There’s a narrow line between humour and cruelty.
As creatives, a lot of what we do rides on that edge.
To be noticed, we need to do something different.
To be different, we need to break the rules.
To get away with breaking the rules, we need to be clever.
There it is.
We’re always trying to get away with something.
To sail as close to the wind as we can without capsizing.
Castlemaine lagers campaign, Australians wouldn’t give a XXXX for any other lager.
The poster campaign for French Connection UK: FCUK FASHION and FCUK ADVERTISING.
The shop in Kings Road that sold brass front-door fittings, called Knobs and Knockers.
The Sun’s headline when Tammy Wynette died, COUNTRY STAR TAMMY: D-E-C-E-A-S-E-D.
Eddie Izzard’s joke, “I come from a very traditional family. My granddad hanged himself on Christmas Eve and we couldn’t take him down until January 5th.”
This is a naughty, schoolboy, playground sense of humour.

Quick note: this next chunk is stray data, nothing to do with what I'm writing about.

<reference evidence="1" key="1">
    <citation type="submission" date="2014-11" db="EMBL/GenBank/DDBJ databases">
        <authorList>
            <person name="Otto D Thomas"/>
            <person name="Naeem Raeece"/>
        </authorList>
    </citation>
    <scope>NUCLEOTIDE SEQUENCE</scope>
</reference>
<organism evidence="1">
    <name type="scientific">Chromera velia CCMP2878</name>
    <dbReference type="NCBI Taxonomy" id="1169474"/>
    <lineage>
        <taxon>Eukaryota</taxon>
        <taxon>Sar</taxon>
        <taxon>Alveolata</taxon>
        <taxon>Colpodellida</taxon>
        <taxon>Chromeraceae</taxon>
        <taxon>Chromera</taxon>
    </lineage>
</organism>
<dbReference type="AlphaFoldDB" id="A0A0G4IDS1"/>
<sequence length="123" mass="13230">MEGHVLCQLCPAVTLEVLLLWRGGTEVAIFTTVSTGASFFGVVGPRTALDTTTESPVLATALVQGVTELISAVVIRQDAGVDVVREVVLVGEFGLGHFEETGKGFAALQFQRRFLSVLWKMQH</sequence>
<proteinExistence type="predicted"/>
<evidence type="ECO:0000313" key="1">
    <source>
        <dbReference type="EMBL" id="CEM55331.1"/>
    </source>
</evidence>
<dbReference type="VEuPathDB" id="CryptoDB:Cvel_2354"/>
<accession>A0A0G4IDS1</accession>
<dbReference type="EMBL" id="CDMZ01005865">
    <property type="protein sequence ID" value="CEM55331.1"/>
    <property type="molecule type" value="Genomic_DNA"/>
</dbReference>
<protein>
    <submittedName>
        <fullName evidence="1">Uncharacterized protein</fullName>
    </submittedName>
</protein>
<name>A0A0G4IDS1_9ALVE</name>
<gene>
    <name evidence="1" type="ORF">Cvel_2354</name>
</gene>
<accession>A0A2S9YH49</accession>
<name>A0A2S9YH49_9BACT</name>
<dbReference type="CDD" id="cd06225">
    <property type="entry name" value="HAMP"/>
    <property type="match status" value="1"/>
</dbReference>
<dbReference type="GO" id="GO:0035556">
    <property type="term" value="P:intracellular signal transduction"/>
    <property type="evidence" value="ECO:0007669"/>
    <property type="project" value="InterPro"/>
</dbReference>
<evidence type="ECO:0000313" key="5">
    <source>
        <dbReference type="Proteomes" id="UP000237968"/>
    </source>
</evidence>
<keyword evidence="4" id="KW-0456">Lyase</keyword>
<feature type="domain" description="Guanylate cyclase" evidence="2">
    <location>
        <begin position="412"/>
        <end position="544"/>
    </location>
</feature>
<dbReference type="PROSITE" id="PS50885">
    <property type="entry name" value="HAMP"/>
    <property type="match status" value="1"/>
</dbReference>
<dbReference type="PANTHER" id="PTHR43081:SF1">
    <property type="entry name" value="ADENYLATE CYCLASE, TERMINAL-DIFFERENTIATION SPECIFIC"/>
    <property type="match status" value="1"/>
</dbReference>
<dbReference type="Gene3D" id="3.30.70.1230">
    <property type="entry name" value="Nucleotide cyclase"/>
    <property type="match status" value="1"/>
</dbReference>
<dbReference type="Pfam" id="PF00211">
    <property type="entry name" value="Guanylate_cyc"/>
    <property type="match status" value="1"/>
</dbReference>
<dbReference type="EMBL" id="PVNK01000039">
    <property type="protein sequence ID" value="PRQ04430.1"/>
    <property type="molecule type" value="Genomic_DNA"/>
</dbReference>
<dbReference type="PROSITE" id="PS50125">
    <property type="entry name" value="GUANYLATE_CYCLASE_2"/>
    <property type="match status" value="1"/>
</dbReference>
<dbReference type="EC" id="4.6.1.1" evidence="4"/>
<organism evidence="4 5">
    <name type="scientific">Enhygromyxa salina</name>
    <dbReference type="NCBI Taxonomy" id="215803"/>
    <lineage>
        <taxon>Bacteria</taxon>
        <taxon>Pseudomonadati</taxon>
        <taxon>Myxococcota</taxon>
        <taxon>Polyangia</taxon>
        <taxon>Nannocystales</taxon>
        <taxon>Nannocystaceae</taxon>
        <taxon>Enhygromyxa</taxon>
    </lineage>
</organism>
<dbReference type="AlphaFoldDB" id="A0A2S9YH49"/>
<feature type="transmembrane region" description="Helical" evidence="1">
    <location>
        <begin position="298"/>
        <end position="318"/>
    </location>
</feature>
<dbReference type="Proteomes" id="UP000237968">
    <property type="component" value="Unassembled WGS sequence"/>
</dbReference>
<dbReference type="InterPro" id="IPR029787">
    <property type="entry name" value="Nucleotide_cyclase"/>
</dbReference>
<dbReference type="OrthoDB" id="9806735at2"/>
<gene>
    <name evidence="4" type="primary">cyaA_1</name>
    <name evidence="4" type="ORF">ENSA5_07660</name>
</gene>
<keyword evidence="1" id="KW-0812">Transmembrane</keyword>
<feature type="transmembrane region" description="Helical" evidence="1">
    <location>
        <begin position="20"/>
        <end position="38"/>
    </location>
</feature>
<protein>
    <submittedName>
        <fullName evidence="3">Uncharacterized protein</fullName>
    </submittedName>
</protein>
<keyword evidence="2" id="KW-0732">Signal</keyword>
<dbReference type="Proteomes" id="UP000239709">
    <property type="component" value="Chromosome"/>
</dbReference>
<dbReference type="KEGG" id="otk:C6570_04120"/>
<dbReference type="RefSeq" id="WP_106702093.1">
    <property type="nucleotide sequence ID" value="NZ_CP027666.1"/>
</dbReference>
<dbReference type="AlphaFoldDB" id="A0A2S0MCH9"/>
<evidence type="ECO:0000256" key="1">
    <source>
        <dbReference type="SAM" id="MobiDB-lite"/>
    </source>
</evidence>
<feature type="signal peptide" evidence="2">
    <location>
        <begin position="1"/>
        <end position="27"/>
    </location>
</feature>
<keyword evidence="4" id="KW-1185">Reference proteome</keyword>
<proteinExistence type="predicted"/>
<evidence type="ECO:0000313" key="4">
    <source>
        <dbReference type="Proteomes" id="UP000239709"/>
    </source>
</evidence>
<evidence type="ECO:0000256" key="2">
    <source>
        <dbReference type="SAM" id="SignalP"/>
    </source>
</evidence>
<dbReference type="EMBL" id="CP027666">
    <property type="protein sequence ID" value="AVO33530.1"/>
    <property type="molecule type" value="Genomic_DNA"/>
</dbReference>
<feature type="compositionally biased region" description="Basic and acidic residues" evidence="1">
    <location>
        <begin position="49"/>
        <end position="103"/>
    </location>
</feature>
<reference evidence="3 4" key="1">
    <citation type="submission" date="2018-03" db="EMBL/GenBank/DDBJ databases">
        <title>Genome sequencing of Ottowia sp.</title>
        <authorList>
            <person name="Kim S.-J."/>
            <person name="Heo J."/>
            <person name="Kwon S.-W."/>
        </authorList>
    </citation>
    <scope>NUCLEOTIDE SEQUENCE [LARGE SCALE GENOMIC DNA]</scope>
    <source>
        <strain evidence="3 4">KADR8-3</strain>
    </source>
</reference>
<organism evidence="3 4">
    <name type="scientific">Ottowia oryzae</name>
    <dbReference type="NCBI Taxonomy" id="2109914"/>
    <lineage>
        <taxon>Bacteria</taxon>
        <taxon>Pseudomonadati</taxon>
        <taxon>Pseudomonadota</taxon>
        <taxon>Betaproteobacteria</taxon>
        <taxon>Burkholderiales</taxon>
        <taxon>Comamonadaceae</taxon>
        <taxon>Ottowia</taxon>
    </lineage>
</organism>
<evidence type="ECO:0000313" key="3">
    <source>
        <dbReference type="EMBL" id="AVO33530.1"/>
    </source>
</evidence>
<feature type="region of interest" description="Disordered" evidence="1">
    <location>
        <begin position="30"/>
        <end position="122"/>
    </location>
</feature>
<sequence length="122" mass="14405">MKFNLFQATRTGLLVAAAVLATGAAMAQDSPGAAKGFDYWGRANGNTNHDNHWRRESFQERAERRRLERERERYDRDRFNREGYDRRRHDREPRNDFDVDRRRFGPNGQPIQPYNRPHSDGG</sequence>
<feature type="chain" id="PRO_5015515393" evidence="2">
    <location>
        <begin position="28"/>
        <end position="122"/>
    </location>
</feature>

It could explain why men outnumber women in creative departments.
It’s puts laughter above niceness.
In the creative department, you can get away with anything, as long as it’s funny.
When I worked at BMP, the Head of Television commuted in from Brighton every day.
He started reading The Exorcist on the train.
He said he thought it was the most evil book he’d ever read.
In fact, he said it was so evil he couldn’t finish it.
So, at the weekend, he went to the end of Brighton pier and threw it as far as he could.
So I went to the bookshop.
I bought another copy.
Then I ran it under the tap.
And left it in his desk drawer.
For him to find.
As Dawn French says, “If it’s funny it’s not bad taste. And if it’s bad taste it’s not funny.”